James Webb Space Telescope

NASA/ESA/CSA space telescope launched in 2021

James Webb Space Telescope (JWST) is a telescope that was launched on 25 December 2021. It is a replacement for the Hubble Space Telescope which was launched in 1990.[1]

The Webb telescope days before its launch in December 2021
Life-sized model of JWST shown at the 2007 AAS meeting in Seattle, Washington. It stands two stories high and weighs several tons. Credit: Rob Gutro, NASA/GSFC.

The telescope is named after James E. Webb, who was a director at NASA and created the Apollo program that put astronauts on the moon.

It has a main mirror that is 6.5 metres (21 feet) wide. This is 6 times larger in area than Hubble. It is so large that it is made in 18 pieces that fold together during the launch, so that it can fit into a rocket. It is mainly an infrared telescope but also works in the red part of the visible light (the pictures will be coded with false color so we can see them). It is plated with gold because gold reflects infrared very well. It is able to see things that the Hubble Space Telescope cannot. Infrared vision can be used to see heat radiation (like some kinds of night vision goggles), so the telescope itself must be kept as cool as possible. It is protected by a large sunshield the size of a tennis court to keep it cool and dark.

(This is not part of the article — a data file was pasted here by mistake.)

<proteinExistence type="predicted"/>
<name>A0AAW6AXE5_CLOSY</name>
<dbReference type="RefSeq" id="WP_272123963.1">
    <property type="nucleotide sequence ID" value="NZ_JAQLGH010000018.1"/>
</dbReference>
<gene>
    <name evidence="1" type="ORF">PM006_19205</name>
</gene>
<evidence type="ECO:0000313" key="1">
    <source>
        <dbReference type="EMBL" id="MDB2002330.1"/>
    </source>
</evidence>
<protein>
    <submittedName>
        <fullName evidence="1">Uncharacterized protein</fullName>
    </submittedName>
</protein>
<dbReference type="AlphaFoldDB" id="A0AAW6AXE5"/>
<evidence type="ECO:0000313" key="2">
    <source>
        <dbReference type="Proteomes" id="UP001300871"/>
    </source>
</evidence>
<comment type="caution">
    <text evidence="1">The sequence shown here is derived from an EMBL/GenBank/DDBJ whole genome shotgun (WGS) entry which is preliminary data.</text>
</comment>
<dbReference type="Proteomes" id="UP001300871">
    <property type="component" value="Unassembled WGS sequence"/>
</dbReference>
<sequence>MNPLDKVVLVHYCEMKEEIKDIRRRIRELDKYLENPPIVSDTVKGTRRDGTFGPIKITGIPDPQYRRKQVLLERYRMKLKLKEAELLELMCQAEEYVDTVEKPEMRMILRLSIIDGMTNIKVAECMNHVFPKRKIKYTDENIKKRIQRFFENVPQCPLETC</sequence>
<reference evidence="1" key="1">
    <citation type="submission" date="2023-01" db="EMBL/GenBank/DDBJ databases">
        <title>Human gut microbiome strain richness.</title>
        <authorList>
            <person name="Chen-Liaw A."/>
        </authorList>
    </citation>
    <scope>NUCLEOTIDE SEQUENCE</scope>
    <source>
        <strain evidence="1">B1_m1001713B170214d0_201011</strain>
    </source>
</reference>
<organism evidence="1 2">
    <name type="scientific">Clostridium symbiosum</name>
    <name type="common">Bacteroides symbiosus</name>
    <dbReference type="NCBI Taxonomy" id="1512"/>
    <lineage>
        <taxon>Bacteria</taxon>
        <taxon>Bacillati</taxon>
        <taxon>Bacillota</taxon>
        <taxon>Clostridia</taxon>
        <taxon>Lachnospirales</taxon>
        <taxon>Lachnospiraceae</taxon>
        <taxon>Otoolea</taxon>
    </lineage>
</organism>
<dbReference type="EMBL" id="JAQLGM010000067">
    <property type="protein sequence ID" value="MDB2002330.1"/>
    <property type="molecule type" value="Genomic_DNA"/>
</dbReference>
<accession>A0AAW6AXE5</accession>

NASA released the first image from JWST on 11 July 2022, the oldest and highest resolution image of the Universe.[2]

Orbit change

JWST orbit (not to scale)

The JWST is in orbit far from Earth, to avoid heat radiating from the Earth and moon. This special orbit is beyond the moon, at the second Lagrange point (L2) of the Sun-Earth system, a place of stable gravity. This orbit is 1,500,000 kilometres (930,000 miles) from Earth, about four times farther away from us than the moon.[3] This keeps it in the Earth's shadow most of the time; it does not actually go around the Earth, but goes around the sun at the same speed as the Earth.[4]

References change

  1. "James Webb Space Telescope". NASA. Retrieved 14 May 2013.
  2. Dunbar, Brian (2022-06-08). "First Images from the James Webb Space Telescope". NASA. Retrieved 2022-07-11.
  3. "Webb Telescope mirrors: Stepping stones to the cosmos". NASA. Retrieved 6 January 2017.
  4. "Interview on JWST". NPR. Retrieved 14 May 2013.